She paints love on the walls in the City By The Sea.
Juliet paints in black on white for our troubled blue planet.
I wrote a bit about Juliet in 2019 when she painted a whale, as reflected in my post, “Passion.” https://tinyurl.com/2yupks25
Juliet Schreckinger loves to paint; she loves our planet and the creatures she shares it with. Trained in the NY School of Visual Arts, her work is shown in galleries. Lately, she paints murals for the Long Beach Arts Council helping to beautify Long Beach and also for her passion to help wildlife. https://lbny-arts.org
Wildlife often needs our help:
I came upon Juliet with her dad, John as she painted for Earth Day, 2021. Her dad told me she uses very little paint for each mural with her air pump system, about 4 to 8 oz per mural.
So little paint for such a powerful message.
Yes, our planet needs our Juliets and the love they show for its creatures. Now love, of course, is just plain good; it nourishes not just the receiver but the giver as well.
Many of us express our love in spectacular ways. One of which is with balloons, balloons, balloons: for birthdays, graduations, anniversaries, and on and on.
Balloons are decorative and enhance a celebration, for sure. They shout: “We love you!” with color on a bubble with a giant smiley face.
But too often, through ignorance or just thoughtlessness, their love doesn’t extend to Earth’s creatures. It’s not that givers of love hate wildlife; it’s just that the moment’s immediacy takes precedence—instant gratification rules.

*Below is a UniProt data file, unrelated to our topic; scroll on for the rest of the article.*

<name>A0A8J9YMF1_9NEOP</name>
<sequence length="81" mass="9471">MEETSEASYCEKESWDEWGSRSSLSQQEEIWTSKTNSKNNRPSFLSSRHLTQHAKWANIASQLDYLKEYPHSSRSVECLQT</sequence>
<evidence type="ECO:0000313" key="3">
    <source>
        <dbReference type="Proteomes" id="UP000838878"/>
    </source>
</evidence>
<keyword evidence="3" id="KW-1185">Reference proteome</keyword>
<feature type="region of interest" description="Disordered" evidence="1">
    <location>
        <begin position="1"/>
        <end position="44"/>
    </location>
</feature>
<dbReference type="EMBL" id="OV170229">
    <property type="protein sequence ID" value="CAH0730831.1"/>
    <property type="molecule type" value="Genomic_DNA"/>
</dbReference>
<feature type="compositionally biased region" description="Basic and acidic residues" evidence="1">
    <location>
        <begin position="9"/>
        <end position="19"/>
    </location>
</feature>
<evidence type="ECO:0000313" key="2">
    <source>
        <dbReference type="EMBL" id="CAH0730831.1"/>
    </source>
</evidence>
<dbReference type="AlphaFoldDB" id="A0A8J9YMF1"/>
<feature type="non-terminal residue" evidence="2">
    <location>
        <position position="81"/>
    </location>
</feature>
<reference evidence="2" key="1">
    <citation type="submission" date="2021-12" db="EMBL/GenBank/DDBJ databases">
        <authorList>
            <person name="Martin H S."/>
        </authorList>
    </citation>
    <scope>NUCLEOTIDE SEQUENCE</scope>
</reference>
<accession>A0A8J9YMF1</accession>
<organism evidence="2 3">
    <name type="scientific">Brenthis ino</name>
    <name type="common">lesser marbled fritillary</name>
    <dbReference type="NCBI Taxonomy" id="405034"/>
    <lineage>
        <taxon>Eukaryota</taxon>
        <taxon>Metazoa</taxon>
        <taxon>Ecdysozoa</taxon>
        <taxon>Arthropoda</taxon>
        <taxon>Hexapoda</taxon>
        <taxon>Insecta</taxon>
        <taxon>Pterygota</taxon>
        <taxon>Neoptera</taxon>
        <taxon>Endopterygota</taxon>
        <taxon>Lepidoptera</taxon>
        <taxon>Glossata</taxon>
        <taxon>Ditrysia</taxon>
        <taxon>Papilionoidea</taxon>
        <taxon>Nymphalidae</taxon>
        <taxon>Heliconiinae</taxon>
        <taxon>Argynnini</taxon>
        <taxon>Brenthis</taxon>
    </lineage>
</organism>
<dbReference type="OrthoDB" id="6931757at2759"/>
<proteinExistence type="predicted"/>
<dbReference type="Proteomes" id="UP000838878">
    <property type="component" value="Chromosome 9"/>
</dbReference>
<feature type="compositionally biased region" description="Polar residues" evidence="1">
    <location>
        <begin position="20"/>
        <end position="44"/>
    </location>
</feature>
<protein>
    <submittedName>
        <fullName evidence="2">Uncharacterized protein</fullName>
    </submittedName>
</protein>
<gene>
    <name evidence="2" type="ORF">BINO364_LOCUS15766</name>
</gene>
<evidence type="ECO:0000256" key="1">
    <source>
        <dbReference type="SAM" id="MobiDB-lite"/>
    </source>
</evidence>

It has become routine to celebrate with, “Release the balloons!” And off they go, with applause and cheers, into the wild…
…and often end up—around—and into— the creatures of the wild.
Balloons and their ribbons kill wildlife.
They kill on the ground.
They kill in the sea.
They kill in the air.
Let me use scant words, like Juliet’s sparse paint: “Aren’t we better than this?”
I toted my birthday balloons home last summer…
…where they first floated to the ceiling, of course,
But when they lost buoyancy and gained equilibrium, they floated in the currents of our home. Cheryl noted that each had its own personality.
One favored the distant horizon:
Another, a photo:
A couple danced cheek to cheek.
… and later met at the table…
…where they smooched.
One watched TV with us..:
…sometimes obstructing my view:
They joined Cheryl as she made lunch…
…causing Scout to duck to police her kitchen:
One offered help with this blog where I swear I heard a mutter, “It’s all hot air anyway.”
One waited for a breeze from the window and the door to open…
…for an escape to the hall. There’s always a clown in a group.
Finally, when I was about to take a shower, I found one stuck fast to the vent…
…while another was ready for the show:
It seemed no privacy was sacred:
But least it averted its eyes.
Well, better here than the skies.